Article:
The Federal government on Tuesday hinted that the Digital Switch Over (DSO) being put in place, when rolled out by ending of April, is capable of creating nothing less than 800,000 thousand jobs.
The Minister of Minister of Information and Culture, Alhaji Lai Mohammed, made this known in Abuja at an interactive session with Senate Committee on Information and National Orientation with the 13 Member Ministerial Task Force on DSO project, however kept mum on how much government has spent on the project.
Explaining how the project would create the job opportunities for Nigerians, the Minister said that the manufacturing of Set Top Boxes or decoders alone was capable of creating 50,000 jobs, while television production could create 200,000 jobs.
According to him; “Film Production can generate 350 to 400,000 jobs, distribution, which entails supplying the market with Set Top Boxes,TVs and Dongles for the internet, will require at least 100,000 wholesalers. Advertising can create a further 50,000 jobs.”
On how the DSO will commence, Mohammed said, “we are kickstarting the new roll out in Lagos state on April 29, while Kano on June 3, and Rivers on July 8.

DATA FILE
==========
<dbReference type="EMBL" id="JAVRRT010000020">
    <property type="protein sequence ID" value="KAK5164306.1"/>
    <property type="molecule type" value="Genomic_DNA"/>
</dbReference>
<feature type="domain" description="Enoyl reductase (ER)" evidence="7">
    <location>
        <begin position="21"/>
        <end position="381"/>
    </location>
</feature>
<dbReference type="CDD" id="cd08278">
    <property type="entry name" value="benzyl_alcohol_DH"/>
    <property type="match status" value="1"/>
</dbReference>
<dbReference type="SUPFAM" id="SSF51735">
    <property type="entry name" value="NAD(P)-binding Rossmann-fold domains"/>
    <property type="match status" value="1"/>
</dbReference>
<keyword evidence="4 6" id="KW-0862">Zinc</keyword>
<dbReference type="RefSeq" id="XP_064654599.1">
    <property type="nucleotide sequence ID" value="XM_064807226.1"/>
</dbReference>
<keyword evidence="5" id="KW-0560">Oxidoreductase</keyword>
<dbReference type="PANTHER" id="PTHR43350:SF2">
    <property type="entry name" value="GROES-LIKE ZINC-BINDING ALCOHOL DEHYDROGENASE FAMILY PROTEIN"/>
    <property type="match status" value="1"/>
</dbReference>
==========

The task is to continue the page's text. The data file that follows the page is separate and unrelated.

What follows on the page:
“We will then follow up with Yobe s on July 15 and Gombe on Aug 12. To date, we have rolled out the DSO in five states and Abuja.”
He said the DSO had gone live in the Federal Capital Territory, Kwara, Kaduna Enugu and Osun states.
He said the ministry considers the DSO as one of its priority projects, given its potential to create jobs, bring governance closer to the people through better access to information, provide quality programming to Nigeria’s estimated 24 million television households, with high fidelity pictures and sound.
“Without mincing words, let me say straight away that for us, the DSO is about stimulating local content and empowering platform owners,” he said.
He disclosed that the ministry had taken some steps to create the enabling environment for the DSO to succeed, for local content to thrive, for indigenous producers to be more engaged and for the local advertising market to grow.
He also revealed that the federal government had carried out an unprecedented reform of the broadcasting industry, given the nexus between the reforms and success of the DSO.
According to him; “The amendments were necessitated by the need to boost the local content in Nigeria, curb anti competitive and monopolistic tendencies and boost advertising revenues.”
“We have amended the code to curb monopoly and exclusivity of programme content in order to create room for the local industry to grow.
“For example, the pay television sector of the broadcast Industry had been controlled by foreign interests, while indigenous efforts to compete have been frustrated or weakened by the established control of the big monopolies.
“It will interest you to know that to date, the National Broadcasting Commission (NBC) has licensed over 30 Nigerian pay tv companies, but only 1, is currently struggling to break through, this is not acceptable,” the Minister said.